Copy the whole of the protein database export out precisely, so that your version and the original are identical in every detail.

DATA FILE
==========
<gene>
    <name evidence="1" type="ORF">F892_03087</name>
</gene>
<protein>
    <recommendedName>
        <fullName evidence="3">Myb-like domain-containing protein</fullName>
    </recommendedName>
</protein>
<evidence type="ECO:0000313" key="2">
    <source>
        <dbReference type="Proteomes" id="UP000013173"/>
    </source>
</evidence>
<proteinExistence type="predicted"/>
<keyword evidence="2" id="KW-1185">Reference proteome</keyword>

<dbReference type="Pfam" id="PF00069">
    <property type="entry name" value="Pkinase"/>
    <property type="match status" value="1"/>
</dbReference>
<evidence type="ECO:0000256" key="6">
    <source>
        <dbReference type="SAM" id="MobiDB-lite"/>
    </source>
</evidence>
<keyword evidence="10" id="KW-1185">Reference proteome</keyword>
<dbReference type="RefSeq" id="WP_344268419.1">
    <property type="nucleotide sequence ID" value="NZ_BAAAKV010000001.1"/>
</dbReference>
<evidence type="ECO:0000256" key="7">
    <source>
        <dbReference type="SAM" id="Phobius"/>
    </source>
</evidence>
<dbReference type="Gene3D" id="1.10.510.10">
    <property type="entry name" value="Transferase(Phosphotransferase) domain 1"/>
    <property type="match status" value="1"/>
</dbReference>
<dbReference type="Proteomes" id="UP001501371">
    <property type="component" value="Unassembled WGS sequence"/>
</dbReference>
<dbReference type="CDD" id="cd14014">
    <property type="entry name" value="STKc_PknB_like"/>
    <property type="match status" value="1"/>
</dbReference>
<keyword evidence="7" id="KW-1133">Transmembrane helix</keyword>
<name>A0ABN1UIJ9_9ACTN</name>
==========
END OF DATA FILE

<gene>
    <name evidence="1" type="ORF">F892_03087</name>
</gene>
<protein>
    <recommendedName>
        <fullName evidence="3">Myb-like domain-containing protein</fullName>
    </recommendedName>
</protein>
<evidence type="ECO:0000313" key="2">
    <source>
        <dbReference type="Proteomes" id="UP000013173"/>
    </source>
</evidence>
<proteinExistence type="predicted"/>
<keyword evidence="2" id="KW-1185">Reference proteome</keyword>

<dbReference type="Pfam" id="PF00069">
    <property type="entry name" value="Pkinase"/>
    <property type="match status" value="1"/>
</dbReference>
<evidence type="ECO:0000256" key="6">
    <source>
        <dbReference type="SAM" id="MobiDB-lite"/>
    </source>
</evidence>
<keyword evidence="10" id="KW-1185">Reference proteome</keyword>
<dbReference type="RefSeq" id="WP_344268419.1">
    <property type="nucleotide sequence ID" value="NZ_BAAAKV010000001.1"/>
</dbReference>
<evidence type="ECO:0000256" key="7">
    <source>
        <dbReference type="SAM" id="Phobius"/>
    </source>
</evidence>
<dbReference type="Gene3D" id="1.10.510.10">
    <property type="entry name" value="Transferase(Phosphotransferase) domain 1"/>
    <property type="match status" value="1"/>
</dbReference>
<dbReference type="Proteomes" id="UP001501371">
    <property type="component" value="Unassembled WGS sequence"/>
</dbReference>
<dbReference type="CDD" id="cd14014">
    <property type="entry name" value="STKc_PknB_like"/>
    <property type="match status" value="1"/>
</dbReference>
<keyword evidence="7" id="KW-1133">Transmembrane helix</keyword>
<name>A0ABN1UIJ9_9ACTN</name>